Judaism teaches respect for the fundamental rights of others as each person's duty to God. "What is hateful to you, do not do to your neighbor" (Babylonian Talmud, Shabbat 31a). Equality in the Jewish tradition is based on the concept that all of God's children are "created in the image of God" (Genesis 1:27). From that flows the biblical injunction, "You shall have one law for the stranger and the citizen alike: for I, Adonai, am your God" (Leviticus 24:22).
American Jews played a significant role in the founding and funding of some of the most important civil rights organizations, including the NAACP, the Leadership Conference on Civil and Human Rights, the Southern Christian Leadership Conference (SCLC) and the Student Nonviolent Coordinating Committee (SNCC).
In 1909, Henry Moscowitz joined W.E.B. DuBois and other civil rights leaders to found the NAACP. Kivie Kaplan, a vice-chairman of the Union of American Hebrew Congregations (now the Union for Reform Judaism), served as the national president of the NAACP from 1966 to 1975. Arnie Aronson worked with A. Philip Randolph and Roy Wilkins to found the Leadership Conference.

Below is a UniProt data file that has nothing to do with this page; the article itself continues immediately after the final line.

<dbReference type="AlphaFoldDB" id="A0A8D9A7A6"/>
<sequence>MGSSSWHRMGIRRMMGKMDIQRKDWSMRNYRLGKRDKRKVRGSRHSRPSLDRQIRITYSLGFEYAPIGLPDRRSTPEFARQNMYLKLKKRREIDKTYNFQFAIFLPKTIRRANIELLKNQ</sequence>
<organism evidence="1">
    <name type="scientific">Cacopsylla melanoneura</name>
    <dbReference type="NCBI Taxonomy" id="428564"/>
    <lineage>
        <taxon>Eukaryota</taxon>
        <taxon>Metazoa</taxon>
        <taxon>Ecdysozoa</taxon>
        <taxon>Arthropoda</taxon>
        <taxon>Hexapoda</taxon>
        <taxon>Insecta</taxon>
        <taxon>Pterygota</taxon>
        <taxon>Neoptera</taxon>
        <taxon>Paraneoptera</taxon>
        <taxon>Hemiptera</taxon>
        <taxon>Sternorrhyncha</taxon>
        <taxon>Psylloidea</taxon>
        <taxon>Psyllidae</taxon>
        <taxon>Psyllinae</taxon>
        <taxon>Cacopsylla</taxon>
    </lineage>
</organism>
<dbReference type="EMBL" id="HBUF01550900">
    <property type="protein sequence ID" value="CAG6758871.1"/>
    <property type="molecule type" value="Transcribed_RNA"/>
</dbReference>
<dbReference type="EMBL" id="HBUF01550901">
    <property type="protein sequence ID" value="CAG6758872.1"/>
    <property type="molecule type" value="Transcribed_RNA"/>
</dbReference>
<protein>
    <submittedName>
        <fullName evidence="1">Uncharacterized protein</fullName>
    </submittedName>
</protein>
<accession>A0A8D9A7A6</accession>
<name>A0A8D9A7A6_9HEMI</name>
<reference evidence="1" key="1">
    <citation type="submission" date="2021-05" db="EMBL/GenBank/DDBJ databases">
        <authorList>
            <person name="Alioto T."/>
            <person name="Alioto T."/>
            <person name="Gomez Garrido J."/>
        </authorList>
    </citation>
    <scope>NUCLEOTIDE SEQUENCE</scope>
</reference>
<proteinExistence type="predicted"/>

From 1910 to 1940, more than 2,000 primary and secondary schools and 20 Black colleges (including Howard, Dillard and Fisk universities) were established in whole or in part by contributions from Jewish philanthropist Julius Rosenwald. At the height of the so-called "Rosenwald schools," nearly 40 percent of Black people in the south were educated at one of these institutions.
During the Civil Rights Movement, Jewish activists represented a disproportionate number of white people involved in the struggle. Jews made up half of the young people who participated in the Mississippi Freedom Summer in 1964. Leaders of the Reform Movement were arrested with Rev. Dr. Martin Luther King, Jr. in St. Augustine, Florida, in 1964 after a challenge to racial segregation in public accommodations. Most famously, Rabbi Abraham Joshua Heschel marched arm-in-arm with Dr. King in his 1965 March on Selma.
The Civil Rights Act of 1964 and the Voting Rights Act of 1965 were drafted in the conference room of Religious Action Center of Reform Judaism, under the aegis of the Leadership Conference, which for decades was located in the RAC's building.
The Jewish community has continued its support of civil rights laws addressing persistent discrimination in voting, housing, and employment against not only women and people of Color but also in the LGBTQ+ community and the disabled community.
For more information about the Reform Jewish Movement's civil rights work and commitment to equality, please visit the Civil Rights and Voting Rights page.